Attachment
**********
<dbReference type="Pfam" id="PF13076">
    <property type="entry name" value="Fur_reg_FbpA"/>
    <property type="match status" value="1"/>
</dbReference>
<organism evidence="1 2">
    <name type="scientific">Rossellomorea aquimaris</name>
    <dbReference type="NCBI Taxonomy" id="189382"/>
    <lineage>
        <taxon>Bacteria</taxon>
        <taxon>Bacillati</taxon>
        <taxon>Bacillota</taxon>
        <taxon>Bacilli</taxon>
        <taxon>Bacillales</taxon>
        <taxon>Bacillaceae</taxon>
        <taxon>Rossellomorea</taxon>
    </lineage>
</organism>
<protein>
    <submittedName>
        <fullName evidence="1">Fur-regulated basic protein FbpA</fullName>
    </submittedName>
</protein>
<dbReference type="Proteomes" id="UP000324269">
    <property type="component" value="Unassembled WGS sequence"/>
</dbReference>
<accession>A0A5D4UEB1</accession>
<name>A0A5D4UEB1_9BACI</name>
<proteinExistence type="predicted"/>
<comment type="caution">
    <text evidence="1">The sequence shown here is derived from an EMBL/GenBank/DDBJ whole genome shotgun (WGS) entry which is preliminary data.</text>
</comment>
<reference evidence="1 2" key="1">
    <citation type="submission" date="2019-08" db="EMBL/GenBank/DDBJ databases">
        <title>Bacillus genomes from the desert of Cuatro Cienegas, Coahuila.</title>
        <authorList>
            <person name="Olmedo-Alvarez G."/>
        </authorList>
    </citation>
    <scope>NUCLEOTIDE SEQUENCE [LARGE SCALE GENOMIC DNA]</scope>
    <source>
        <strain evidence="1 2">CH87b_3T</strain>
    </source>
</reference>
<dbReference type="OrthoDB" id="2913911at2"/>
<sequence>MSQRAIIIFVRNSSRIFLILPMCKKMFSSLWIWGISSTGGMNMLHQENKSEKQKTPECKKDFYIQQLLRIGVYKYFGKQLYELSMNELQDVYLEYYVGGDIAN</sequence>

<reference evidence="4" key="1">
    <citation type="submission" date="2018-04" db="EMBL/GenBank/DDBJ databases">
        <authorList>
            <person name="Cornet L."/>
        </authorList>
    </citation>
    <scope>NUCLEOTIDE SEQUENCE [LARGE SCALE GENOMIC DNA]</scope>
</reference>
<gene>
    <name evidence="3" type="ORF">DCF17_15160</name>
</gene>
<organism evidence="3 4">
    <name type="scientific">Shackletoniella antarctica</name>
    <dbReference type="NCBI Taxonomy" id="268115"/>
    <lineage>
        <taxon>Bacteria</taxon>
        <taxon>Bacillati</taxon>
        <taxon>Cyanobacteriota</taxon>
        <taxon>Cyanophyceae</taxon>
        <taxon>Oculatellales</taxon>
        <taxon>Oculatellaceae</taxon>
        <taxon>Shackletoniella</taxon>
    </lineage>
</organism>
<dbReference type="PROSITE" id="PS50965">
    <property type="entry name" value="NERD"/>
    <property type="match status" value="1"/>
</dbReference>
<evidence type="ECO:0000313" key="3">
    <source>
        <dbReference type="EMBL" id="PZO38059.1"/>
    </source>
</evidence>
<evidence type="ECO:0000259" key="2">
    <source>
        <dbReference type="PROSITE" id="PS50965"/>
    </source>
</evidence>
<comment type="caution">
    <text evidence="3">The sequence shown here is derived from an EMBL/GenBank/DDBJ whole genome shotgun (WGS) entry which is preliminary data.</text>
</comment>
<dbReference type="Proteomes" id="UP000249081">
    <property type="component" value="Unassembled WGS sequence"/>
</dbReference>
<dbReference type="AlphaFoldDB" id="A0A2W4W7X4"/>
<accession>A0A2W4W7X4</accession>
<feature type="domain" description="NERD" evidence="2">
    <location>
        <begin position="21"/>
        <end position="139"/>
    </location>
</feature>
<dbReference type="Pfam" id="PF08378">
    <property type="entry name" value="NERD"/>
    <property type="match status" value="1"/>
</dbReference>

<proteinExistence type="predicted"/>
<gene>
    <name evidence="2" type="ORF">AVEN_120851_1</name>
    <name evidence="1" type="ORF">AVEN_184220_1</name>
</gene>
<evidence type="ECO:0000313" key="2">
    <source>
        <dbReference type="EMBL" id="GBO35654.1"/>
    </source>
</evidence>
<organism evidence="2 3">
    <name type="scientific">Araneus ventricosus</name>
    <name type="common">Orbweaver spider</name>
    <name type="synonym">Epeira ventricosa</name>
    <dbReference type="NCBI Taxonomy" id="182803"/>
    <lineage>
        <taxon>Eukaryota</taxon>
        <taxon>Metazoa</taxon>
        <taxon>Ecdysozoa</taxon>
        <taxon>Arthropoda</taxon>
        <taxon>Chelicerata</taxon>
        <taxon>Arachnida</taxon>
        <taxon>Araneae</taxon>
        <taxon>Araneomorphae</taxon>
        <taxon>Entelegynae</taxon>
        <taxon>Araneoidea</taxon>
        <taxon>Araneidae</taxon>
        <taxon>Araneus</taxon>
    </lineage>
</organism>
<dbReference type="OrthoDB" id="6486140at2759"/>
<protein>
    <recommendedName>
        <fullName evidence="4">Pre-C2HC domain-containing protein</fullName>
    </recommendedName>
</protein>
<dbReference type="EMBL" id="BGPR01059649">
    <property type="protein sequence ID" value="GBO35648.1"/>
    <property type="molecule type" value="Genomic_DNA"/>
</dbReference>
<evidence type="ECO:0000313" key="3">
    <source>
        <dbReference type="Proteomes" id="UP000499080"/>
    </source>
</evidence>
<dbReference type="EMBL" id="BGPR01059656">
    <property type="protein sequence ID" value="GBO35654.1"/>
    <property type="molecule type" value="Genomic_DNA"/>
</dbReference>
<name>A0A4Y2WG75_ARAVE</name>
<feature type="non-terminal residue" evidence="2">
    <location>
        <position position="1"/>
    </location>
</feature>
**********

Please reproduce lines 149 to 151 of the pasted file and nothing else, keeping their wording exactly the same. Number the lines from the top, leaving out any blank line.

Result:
    <property type="molecule type" value="Genomic_DNA"/>
</dbReference>
<name>A0A4Y2WG75_ARAVE</name>